Why likelihood to vote matters when one looks at American pollsters

April 17, 2008

Why you should be sceptical of polls that focus on registered voters.

Normally, I am sceptical that the differences between individual firms makes compiling polling averages problematic, especially since the British pollsters produced very similar results in 2005. However, given that one the few points of difference between the otherwise nearly identical methodologies of the American pollsters, is whether all registered voters, or only likely voters, should be sampled at this point. Including the preferences of voters who are registered to vote is cheaper and quicker than only including likely voters and supporters argued that it is unrealistic to expect people to know whether they are likely to vote several months before the election. However, the counter-argument is that there is little point in asking the opinions of people who won’t ultimately put a cross on a ballot (or pull a lever in a voting machine). The fact that higher income groups tend to vote more often than lower income groups makes this question of who to include even more pertinent as does the fact that it is customary for even the holdouts to switch to likely voters closer to the date of the election.

The simplest way to find out how this dynamic impacts on polling trends is to compare the Obama-McCain margins produced by surveys of registered voters with those produced by survey of only likely voters. Using Samplemiser, which although possibly flawed is the best way to create daily figures from irregularly spaced polls, I have created a time series for McCain-Obama margins for registered voters and one for likely voters between February 4th and April 6th. I have excluded polls that use all adults as their sampling frame and the poll carried out by the Republican National Committee. Eyeballing this chart suggests that restricting the sample to likely voters helps the Senator from Arizona whereas including registered voters helps Senator Obama.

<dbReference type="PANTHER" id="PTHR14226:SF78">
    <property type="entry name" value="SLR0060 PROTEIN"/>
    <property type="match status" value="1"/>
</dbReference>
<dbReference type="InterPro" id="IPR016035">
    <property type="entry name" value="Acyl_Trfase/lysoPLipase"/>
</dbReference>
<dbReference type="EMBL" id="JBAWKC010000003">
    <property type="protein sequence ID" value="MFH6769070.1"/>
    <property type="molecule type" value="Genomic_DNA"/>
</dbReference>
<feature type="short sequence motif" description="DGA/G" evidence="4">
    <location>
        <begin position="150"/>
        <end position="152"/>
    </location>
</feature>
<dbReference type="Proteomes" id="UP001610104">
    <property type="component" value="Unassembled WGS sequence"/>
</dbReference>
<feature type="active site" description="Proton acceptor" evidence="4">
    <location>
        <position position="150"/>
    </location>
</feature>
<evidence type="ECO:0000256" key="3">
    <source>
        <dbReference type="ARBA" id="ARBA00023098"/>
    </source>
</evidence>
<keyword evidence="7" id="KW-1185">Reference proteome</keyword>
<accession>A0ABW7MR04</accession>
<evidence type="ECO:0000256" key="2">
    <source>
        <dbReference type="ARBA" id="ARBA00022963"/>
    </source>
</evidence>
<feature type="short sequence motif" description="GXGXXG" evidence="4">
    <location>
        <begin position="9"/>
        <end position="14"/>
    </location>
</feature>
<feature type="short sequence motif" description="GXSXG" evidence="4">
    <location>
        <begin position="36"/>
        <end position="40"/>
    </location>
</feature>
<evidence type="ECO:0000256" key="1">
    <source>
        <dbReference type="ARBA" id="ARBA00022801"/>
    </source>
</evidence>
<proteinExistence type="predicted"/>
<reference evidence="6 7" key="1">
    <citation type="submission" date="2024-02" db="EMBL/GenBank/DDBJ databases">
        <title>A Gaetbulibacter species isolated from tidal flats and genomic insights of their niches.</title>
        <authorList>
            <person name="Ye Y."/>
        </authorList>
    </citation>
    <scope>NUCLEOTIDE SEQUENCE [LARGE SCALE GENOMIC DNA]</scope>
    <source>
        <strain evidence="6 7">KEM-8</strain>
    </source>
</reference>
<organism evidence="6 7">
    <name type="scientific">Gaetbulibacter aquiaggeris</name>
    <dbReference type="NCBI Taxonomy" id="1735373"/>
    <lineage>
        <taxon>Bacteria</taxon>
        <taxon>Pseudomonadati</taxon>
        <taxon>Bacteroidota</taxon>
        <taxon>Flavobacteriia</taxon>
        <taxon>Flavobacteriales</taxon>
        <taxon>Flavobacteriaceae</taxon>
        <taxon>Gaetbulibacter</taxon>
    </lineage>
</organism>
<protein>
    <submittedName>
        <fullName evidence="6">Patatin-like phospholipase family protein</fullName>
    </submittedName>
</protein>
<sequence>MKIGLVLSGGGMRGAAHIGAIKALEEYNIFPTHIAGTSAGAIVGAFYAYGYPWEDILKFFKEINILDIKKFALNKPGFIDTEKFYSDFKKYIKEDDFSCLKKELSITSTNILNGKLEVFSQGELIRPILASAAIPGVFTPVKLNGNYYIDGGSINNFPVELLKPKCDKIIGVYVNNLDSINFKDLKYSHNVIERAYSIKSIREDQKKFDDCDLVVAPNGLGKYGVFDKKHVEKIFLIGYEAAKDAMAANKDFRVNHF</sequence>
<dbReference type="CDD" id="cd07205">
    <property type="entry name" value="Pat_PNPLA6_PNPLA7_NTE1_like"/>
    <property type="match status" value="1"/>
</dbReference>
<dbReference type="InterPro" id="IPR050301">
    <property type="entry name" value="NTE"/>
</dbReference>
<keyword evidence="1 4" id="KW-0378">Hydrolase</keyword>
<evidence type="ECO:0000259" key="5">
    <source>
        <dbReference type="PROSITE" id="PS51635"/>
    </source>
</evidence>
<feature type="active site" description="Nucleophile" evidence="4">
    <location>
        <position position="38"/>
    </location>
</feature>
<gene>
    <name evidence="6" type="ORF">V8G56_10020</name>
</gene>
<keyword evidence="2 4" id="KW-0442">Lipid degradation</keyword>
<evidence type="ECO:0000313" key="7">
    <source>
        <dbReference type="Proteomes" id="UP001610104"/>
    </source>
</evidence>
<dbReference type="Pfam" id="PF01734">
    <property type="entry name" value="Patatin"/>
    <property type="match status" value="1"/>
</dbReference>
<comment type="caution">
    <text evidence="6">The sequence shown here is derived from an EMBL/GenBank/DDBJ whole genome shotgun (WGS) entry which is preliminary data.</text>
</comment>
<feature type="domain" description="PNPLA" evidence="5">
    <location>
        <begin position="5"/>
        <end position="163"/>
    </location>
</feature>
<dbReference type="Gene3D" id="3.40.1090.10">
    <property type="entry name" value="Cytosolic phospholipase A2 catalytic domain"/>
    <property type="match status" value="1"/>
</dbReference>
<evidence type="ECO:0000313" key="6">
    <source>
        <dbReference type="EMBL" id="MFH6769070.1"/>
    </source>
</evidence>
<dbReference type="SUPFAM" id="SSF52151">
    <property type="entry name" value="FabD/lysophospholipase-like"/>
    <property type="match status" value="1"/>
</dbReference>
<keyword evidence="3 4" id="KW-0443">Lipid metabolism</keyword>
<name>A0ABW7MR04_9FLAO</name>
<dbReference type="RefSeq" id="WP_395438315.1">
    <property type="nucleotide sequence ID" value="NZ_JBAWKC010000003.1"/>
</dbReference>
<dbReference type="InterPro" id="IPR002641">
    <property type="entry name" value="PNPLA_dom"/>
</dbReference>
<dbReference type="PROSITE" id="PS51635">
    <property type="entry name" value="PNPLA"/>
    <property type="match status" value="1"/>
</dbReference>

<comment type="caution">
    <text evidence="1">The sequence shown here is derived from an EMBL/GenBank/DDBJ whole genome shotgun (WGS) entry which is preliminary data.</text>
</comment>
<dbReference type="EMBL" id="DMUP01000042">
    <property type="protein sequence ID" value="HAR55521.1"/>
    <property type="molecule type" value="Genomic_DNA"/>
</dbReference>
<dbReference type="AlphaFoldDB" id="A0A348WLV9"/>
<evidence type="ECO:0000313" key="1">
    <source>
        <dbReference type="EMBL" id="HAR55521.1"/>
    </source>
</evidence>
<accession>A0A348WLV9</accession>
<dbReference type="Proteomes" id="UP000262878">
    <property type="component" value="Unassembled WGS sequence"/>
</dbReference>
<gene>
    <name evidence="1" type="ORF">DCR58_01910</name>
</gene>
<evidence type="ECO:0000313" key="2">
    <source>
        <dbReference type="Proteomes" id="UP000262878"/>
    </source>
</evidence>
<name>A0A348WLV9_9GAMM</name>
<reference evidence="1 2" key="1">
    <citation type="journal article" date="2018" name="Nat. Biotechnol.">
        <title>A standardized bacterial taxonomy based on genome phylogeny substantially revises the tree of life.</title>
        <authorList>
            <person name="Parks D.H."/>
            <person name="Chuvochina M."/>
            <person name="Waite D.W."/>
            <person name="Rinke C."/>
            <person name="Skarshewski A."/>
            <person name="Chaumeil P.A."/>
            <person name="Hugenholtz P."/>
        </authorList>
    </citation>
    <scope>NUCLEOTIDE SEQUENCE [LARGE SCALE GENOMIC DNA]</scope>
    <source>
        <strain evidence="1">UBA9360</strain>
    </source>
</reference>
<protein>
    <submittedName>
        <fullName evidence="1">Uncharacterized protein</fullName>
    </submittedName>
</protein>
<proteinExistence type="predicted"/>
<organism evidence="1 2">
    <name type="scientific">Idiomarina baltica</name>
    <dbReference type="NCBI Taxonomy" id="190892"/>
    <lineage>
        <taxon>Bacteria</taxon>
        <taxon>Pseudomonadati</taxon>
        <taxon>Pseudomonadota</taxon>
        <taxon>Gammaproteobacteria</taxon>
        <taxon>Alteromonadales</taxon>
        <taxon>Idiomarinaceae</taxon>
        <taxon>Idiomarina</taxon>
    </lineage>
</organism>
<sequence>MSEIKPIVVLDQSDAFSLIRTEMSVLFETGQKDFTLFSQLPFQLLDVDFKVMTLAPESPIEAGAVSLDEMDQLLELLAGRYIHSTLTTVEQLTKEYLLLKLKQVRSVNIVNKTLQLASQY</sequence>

However, the strength of the correlation and the sensitivity of the margins must also be established. Linear regression suggests that the equation is: y = 0.8565x – 0.043944 (where y is the likely voter margins and x is the registered voter margins) with the R2 a reasonably high 0.4344. This suggests that poll which measure likely voters will generally reduce Obama’s margin over McCain by nearly 4.5%, and are slightly less sensitive, when compared to polls of registered voters. This will not solve the debate over whether registered voters or likely voters are the more appropriate measure, but it does give an indication of the impact of the differing methodologies on the reported leads. Indeed, Mary Matalin and James Carville’s memoir of the 1992 campaign points out that the change from registered to likely voters in the closing days of the election caused Clinton’s lead in polls to go from double digits to 6% – raising the question of whether this could happen again.


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